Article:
These vulnerabilities are known as stored, or persistent, cross-site scripting (XSS) bugs. They work by injecting malicious code into the comments section of the site, and then adding a massive amount of text of around 64 kilobytes worth.
By default, WordPress does not publish a commenting user’s first post until it has been approved. Attackers can work around this limitation by posting a benign comment that gets approved. By default, subsequent comments from that person will be automatically approved and published to the same post.
A successful exploit could allow the attacker to access or download sensitive information like usernames, encrypted passwords, and possibly WordPress secret keys.
WordPress versions 3.9.3, 4.1.1, 4.1.2, and the latest version 4.2 are affected. The more serious of the two vulnerabilities is in WordPress version 4.2 because as of press time there is no patch.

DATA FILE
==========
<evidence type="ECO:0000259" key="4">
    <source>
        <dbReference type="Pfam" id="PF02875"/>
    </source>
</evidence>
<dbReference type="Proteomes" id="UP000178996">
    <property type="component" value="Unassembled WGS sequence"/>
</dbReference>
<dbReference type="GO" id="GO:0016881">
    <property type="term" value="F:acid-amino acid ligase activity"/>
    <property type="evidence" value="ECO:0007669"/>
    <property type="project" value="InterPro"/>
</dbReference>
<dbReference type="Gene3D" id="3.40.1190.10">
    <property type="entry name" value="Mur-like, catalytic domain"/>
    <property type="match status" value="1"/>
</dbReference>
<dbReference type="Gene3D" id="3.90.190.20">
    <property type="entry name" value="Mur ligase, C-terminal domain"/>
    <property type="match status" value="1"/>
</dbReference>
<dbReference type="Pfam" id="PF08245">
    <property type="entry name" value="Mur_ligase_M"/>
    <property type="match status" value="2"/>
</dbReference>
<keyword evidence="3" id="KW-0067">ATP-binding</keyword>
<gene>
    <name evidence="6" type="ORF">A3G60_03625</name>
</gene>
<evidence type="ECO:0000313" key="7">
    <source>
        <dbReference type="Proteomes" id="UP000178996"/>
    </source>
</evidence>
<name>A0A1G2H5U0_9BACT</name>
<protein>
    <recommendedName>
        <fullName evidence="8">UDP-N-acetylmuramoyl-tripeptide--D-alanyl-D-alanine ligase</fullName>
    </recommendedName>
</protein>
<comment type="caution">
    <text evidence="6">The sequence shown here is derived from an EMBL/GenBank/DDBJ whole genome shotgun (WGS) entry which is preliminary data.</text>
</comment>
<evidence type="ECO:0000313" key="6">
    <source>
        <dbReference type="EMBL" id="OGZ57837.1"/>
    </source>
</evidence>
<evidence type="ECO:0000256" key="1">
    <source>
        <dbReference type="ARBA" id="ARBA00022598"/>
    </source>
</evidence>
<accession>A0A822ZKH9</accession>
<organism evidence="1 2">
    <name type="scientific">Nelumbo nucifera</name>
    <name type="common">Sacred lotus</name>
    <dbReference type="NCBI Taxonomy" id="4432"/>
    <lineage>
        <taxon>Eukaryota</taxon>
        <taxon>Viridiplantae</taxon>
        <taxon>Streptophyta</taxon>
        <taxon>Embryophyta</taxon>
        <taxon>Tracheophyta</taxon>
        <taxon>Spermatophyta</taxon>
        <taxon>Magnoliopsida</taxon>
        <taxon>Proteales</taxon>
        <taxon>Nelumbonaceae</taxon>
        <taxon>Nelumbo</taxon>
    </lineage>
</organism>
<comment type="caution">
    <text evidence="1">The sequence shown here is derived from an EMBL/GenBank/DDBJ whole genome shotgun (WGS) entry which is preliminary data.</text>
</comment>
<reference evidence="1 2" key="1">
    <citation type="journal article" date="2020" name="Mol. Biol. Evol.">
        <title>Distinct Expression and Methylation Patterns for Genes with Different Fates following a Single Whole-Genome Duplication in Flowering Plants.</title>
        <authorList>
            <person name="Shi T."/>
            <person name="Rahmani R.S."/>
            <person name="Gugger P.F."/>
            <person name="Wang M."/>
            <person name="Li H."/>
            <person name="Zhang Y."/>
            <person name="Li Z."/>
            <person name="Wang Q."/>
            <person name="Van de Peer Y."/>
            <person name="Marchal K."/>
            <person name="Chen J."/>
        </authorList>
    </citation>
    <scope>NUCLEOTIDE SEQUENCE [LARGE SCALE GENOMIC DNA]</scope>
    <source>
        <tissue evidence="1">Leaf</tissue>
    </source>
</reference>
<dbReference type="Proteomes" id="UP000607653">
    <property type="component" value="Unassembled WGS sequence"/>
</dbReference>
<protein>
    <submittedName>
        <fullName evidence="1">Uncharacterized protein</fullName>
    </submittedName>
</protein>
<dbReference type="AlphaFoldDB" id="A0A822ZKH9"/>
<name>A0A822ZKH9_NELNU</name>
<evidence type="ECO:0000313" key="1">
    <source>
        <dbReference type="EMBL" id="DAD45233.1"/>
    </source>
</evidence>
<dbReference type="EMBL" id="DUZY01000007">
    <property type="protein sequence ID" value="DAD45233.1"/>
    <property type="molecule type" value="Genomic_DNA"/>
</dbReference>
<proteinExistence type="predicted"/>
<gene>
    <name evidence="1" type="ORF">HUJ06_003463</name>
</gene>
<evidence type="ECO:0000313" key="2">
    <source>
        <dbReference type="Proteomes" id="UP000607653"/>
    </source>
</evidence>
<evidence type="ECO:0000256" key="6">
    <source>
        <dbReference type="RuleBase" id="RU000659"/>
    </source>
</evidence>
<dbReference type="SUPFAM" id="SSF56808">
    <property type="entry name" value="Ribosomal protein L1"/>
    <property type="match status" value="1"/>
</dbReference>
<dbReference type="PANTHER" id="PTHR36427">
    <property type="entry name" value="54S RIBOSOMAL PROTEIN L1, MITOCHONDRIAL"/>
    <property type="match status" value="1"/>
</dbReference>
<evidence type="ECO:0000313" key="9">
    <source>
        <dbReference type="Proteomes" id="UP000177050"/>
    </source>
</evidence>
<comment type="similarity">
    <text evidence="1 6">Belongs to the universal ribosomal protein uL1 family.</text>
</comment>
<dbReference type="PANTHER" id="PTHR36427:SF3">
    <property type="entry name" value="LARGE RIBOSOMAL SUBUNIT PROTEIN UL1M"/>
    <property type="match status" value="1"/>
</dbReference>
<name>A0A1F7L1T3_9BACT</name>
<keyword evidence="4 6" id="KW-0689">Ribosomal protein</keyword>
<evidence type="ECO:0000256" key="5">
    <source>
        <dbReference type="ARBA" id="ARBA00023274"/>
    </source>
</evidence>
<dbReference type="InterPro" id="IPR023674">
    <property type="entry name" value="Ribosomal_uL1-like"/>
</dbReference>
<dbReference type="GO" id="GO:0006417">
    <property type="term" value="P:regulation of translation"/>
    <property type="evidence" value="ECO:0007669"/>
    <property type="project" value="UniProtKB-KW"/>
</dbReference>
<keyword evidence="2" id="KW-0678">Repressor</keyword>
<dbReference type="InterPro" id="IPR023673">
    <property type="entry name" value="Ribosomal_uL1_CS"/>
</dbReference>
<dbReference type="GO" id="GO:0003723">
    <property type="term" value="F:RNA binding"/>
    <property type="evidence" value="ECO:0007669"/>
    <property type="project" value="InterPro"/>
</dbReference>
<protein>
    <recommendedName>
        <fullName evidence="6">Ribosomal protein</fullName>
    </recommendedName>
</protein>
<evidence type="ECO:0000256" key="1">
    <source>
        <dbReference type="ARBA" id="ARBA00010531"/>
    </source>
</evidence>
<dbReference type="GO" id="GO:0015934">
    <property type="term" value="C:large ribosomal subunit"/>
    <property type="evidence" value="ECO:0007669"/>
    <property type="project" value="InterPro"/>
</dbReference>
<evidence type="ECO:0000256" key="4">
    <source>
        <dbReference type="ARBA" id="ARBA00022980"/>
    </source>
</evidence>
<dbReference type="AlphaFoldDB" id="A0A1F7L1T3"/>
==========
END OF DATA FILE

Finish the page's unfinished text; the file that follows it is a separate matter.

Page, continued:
“If triggered by a logged-in administrator, under default settings the attacker can leverage the vulnerability to execute arbitrary code on the server via the plugin and theme editors,” Jouko Pynnönen, a researcher with Finland-based security firm Klikki Oy, wrote in a blog post published Sunday evening. “Alternatively the attacker could change the administrator’s password, create new administrator accounts, or do whatever else the currently logged-in administrator can do on the target system.”
According to Pynnonen , there is currently no fix for the flaw. Site administrators can alleviate any attack by disabling comments, or not approving any comments. He also said that he unveileded the vulnerability because WordPress “refused all communication attempts” he made since November 2014.